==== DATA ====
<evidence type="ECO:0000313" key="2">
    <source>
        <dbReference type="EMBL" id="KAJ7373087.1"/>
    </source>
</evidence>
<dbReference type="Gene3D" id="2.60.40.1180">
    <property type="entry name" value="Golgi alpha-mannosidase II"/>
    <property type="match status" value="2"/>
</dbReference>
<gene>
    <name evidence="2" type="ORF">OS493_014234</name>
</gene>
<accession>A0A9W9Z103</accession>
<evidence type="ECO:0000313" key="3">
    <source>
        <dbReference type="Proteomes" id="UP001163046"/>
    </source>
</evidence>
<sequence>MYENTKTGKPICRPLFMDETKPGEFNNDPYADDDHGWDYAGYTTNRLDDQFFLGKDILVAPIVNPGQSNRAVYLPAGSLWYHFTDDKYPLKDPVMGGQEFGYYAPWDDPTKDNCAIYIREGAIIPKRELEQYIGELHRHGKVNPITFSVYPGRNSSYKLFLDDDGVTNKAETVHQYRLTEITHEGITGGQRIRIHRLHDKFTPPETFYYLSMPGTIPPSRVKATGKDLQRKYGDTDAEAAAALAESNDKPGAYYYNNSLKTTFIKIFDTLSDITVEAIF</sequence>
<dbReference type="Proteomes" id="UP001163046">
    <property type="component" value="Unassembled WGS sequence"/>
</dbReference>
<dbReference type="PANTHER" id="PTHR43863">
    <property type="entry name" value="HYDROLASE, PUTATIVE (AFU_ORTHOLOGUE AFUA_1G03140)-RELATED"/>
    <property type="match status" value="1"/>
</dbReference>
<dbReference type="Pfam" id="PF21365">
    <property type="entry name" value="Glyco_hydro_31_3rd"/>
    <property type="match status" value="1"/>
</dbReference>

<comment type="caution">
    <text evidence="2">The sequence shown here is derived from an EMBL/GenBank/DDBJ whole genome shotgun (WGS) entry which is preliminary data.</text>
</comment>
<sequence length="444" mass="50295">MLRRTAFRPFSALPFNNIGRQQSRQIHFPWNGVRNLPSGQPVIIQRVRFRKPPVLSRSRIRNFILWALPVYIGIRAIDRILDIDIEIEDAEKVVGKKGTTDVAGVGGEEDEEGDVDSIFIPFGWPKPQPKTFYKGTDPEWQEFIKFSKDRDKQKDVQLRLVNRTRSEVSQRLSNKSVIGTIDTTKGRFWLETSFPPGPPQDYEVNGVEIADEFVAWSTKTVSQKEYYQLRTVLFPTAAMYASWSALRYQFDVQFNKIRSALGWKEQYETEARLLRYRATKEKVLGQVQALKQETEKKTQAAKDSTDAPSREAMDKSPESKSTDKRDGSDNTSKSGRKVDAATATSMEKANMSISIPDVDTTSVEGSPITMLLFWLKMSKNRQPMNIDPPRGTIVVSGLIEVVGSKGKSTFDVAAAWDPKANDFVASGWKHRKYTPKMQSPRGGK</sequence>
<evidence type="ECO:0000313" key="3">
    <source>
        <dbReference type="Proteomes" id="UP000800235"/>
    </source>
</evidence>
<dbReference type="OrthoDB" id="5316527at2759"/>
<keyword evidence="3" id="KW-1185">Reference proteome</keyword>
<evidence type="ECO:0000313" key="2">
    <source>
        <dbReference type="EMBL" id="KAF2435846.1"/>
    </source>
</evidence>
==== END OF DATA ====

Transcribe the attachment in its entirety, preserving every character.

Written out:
<evidence type="ECO:0000313" key="2">
    <source>
        <dbReference type="EMBL" id="KAJ7373087.1"/>
    </source>
</evidence>
<dbReference type="Gene3D" id="2.60.40.1180">
    <property type="entry name" value="Golgi alpha-mannosidase II"/>
    <property type="match status" value="2"/>
</dbReference>
<gene>
    <name evidence="2" type="ORF">OS493_014234</name>
</gene>
<accession>A0A9W9Z103</accession>
<evidence type="ECO:0000313" key="3">
    <source>
        <dbReference type="Proteomes" id="UP001163046"/>
    </source>
</evidence>
<sequence>MYENTKTGKPICRPLFMDETKPGEFNNDPYADDDHGWDYAGYTTNRLDDQFFLGKDILVAPIVNPGQSNRAVYLPAGSLWYHFTDDKYPLKDPVMGGQEFGYYAPWDDPTKDNCAIYIREGAIIPKRELEQYIGELHRHGKVNPITFSVYPGRNSSYKLFLDDDGVTNKAETVHQYRLTEITHEGITGGQRIRIHRLHDKFTPPETFYYLSMPGTIPPSRVKATGKDLQRKYGDTDAEAAAALAESNDKPGAYYYNNSLKTTFIKIFDTLSDITVEAIF</sequence>
<dbReference type="Proteomes" id="UP001163046">
    <property type="component" value="Unassembled WGS sequence"/>
</dbReference>
<dbReference type="PANTHER" id="PTHR43863">
    <property type="entry name" value="HYDROLASE, PUTATIVE (AFU_ORTHOLOGUE AFUA_1G03140)-RELATED"/>
    <property type="match status" value="1"/>
</dbReference>
<dbReference type="Pfam" id="PF21365">
    <property type="entry name" value="Glyco_hydro_31_3rd"/>
    <property type="match status" value="1"/>
</dbReference>

<comment type="caution">
    <text evidence="2">The sequence shown here is derived from an EMBL/GenBank/DDBJ whole genome shotgun (WGS) entry which is preliminary data.</text>
</comment>
<sequence length="444" mass="50295">MLRRTAFRPFSALPFNNIGRQQSRQIHFPWNGVRNLPSGQPVIIQRVRFRKPPVLSRSRIRNFILWALPVYIGIRAIDRILDIDIEIEDAEKVVGKKGTTDVAGVGGEEDEEGDVDSIFIPFGWPKPQPKTFYKGTDPEWQEFIKFSKDRDKQKDVQLRLVNRTRSEVSQRLSNKSVIGTIDTTKGRFWLETSFPPGPPQDYEVNGVEIADEFVAWSTKTVSQKEYYQLRTVLFPTAAMYASWSALRYQFDVQFNKIRSALGWKEQYETEARLLRYRATKEKVLGQVQALKQETEKKTQAAKDSTDAPSREAMDKSPESKSTDKRDGSDNTSKSGRKVDAATATSMEKANMSISIPDVDTTSVEGSPITMLLFWLKMSKNRQPMNIDPPRGTIVVSGLIEVVGSKGKSTFDVAAAWDPKANDFVASGWKHRKYTPKMQSPRGGK</sequence>
<evidence type="ECO:0000313" key="3">
    <source>
        <dbReference type="Proteomes" id="UP000800235"/>
    </source>
</evidence>
<dbReference type="OrthoDB" id="5316527at2759"/>
<keyword evidence="3" id="KW-1185">Reference proteome</keyword>
<evidence type="ECO:0000313" key="2">
    <source>
        <dbReference type="EMBL" id="KAF2435846.1"/>
    </source>
</evidence>